4G LTE dominates now but 5G is predicted to serve 20pc of the world’s population in the coming years.
By 2023, there will be more than 1bn 5G subscriptions for enhanced broadband across the planet.
Mobile network equipment giant Ericsson has predicted in its latest Mobility Report that 5G will cover 20pc of the world’s population at that point.
While the standard for 5G has not yet officially been defined, what Ericsson sees as 5G will involve the first New Radio (NR) commercial networks going live in 2019, with major deployments taking place from 2020.
Early 5G deployments are foreseen in several markets, including the US, South Korea, Japan and China.
LTE currently dominates
By the end of this year, the 4G standard LTE will be the dominant mobile access technology.
It is estimated that it will reach 5.5bn subscriptions and cover more than 85pc of the world’s population by the end of 2023.
Voice over LTE (VoLTE) has been launched in more than 125 networks in more than 60 countries across all regions. VoLTE subscriptions are projected to reach 5.5bn by the end of 2023, accounting for more than 80pc of the combined LTE and 5G subscriptions.
Smartwatches are one of the latest devices to use VoLTE. Users are able to make voice calls directly on their smartwatch, without having a smartphone nearby (multi-SIM). Calls can also be transferred between a user’s smartphone and watch.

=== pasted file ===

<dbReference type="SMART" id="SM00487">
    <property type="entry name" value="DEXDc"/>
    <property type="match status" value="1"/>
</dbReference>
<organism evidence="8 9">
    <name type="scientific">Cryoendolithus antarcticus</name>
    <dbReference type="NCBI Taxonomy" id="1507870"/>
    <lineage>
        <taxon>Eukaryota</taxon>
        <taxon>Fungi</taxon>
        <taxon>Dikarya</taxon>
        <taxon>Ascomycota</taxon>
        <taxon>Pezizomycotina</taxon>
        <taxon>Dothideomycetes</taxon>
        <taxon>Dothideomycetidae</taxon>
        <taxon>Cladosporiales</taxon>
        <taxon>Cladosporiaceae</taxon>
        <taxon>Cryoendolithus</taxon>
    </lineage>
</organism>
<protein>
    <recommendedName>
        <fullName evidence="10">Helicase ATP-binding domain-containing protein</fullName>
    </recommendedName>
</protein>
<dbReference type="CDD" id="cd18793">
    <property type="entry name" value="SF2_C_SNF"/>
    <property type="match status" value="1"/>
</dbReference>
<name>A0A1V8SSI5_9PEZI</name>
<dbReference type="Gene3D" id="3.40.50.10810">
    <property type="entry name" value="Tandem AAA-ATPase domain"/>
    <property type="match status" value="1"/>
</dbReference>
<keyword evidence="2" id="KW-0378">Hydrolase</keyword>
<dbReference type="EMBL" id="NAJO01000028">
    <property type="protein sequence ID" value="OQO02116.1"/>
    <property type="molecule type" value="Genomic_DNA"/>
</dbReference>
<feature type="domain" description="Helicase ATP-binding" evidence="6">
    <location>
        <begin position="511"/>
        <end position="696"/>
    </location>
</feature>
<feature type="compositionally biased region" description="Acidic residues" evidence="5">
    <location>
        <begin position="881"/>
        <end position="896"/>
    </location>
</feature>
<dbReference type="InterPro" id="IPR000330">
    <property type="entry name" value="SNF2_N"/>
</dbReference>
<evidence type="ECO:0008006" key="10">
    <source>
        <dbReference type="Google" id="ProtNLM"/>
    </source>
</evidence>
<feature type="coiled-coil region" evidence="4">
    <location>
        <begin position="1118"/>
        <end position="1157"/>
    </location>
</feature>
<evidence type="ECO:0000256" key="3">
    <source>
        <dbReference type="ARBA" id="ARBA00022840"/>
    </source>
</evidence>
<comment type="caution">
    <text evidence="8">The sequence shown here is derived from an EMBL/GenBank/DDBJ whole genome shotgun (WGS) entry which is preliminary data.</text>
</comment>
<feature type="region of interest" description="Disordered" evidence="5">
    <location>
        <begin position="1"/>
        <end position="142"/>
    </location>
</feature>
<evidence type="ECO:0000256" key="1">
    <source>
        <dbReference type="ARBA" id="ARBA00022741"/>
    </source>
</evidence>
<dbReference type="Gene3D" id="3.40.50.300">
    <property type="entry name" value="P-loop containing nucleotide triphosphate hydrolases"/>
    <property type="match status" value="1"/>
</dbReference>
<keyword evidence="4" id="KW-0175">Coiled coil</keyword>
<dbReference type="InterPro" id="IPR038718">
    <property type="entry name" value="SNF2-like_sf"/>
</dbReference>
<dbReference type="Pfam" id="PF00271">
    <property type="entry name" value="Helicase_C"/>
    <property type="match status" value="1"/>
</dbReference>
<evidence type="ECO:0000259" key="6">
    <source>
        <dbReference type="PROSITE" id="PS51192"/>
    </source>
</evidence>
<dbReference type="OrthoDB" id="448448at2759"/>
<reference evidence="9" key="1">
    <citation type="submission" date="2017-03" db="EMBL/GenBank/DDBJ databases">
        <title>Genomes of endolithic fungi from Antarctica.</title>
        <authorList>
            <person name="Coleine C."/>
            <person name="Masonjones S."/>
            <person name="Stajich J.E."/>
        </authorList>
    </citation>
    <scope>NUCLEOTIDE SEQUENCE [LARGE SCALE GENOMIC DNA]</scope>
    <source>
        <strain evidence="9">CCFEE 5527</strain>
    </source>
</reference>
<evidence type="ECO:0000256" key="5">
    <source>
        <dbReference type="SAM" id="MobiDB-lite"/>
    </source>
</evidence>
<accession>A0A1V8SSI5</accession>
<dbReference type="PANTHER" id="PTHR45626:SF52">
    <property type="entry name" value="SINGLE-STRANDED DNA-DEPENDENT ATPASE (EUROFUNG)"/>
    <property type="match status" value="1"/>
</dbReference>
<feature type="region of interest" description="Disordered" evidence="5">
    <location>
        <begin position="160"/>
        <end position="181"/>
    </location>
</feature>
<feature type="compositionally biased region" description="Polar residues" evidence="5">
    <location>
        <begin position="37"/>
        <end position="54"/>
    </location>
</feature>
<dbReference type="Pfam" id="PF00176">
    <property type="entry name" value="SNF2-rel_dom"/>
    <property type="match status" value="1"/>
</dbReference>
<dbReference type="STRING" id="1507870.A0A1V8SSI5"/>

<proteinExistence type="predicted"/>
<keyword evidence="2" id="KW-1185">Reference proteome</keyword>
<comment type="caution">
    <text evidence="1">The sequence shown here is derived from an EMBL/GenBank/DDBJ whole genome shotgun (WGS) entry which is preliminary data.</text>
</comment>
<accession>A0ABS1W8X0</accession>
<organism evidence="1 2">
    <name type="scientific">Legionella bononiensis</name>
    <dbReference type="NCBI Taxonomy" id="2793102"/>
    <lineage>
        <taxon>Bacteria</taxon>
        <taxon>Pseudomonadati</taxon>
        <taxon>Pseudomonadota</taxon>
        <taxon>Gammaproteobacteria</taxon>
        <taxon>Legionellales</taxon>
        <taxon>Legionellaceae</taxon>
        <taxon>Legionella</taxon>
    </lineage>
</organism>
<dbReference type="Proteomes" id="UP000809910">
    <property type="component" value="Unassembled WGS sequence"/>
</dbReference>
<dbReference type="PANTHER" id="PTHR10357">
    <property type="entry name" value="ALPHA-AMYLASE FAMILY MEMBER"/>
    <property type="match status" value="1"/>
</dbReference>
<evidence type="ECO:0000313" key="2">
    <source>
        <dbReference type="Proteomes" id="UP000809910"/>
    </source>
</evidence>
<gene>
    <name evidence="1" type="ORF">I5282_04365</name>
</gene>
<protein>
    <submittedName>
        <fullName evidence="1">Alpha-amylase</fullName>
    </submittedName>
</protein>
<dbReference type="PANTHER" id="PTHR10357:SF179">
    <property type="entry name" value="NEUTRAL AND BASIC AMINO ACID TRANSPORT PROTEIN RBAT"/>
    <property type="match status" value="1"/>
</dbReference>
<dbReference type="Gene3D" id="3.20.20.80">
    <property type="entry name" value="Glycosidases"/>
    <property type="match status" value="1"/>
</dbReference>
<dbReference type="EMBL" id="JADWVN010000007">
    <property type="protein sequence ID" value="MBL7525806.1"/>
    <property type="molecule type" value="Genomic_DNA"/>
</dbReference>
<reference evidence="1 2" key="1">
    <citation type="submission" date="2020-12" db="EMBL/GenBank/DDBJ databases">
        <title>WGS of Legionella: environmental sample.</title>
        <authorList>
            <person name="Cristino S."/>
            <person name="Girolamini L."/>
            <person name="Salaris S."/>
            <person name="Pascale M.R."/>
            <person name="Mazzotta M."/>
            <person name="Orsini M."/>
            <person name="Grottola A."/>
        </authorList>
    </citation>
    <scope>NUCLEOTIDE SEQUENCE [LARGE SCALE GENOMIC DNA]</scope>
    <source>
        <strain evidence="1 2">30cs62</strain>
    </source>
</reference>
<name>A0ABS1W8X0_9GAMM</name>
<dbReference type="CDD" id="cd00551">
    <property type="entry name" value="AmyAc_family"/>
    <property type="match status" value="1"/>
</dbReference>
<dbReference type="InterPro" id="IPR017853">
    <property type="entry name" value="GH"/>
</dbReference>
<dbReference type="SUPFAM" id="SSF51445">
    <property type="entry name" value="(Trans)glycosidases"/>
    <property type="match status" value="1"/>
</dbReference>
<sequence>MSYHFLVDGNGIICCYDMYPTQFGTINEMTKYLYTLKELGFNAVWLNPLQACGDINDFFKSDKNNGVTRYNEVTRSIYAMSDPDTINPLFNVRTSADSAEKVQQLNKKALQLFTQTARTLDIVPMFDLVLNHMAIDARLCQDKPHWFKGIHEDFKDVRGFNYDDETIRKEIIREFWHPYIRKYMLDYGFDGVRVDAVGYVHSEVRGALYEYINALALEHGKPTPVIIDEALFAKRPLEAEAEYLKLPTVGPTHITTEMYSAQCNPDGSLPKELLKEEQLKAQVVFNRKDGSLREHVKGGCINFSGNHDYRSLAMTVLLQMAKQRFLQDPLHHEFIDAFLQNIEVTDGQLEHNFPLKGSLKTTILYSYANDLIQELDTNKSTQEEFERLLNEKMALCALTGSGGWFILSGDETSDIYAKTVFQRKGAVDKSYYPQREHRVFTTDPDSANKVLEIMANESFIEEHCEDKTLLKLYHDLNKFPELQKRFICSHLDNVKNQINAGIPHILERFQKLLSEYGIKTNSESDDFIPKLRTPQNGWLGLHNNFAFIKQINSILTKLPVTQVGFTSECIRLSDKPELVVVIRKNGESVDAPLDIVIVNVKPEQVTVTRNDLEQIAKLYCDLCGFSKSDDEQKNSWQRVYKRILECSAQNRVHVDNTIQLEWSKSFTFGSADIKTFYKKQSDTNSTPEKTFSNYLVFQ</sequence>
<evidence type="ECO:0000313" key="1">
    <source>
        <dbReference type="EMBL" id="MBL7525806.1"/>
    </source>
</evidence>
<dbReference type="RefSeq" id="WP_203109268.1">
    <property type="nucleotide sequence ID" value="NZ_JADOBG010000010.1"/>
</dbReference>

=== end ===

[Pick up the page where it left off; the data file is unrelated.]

5G data explosion
However, with the onset of 5G from 2019 onwards, mobile data traffic is expected to surge by eight times during the forecast period, reaching 110 exabytes per month by 2023. This is the equivalent of 3.5m years of HD video streaming.
North America is currently showing the highest average usage per smartphone, exceeding 7GB per month by the end of 2017.
Video consumption continues to fuel mobile broadband traffic growth. The driving force behind video’s uptrend is millennials, who stream 2.5 times more than those over 45 years of age.
Streaming video in higher resolutions and an emerging trend of increased streaming of immersive video formats, such as 360-degree video, will have an impact on data traffic consumption volumes. For example, a YouTube 360-degree video uses four to five times as much bandwidth as a normal YouTube video of the same perceived quality.
“The latest report highlights trends in mobile subscription and data traffic growth, as well as the industry’s effort to tackle the increasing demands on mobile networks globally,” said chief strategy officer Niklas Heuveldop, head of technology and emerging business at Ericsson.
“In addition, the report examines the emergence of new use cases as network capabilities evolve – smartwatches, IoT alarms, and augmented reality-assisted maintenance and repair, to name a few. As we prepare for 5G, these trends will continue to set the agenda for the mobile industry going forward.”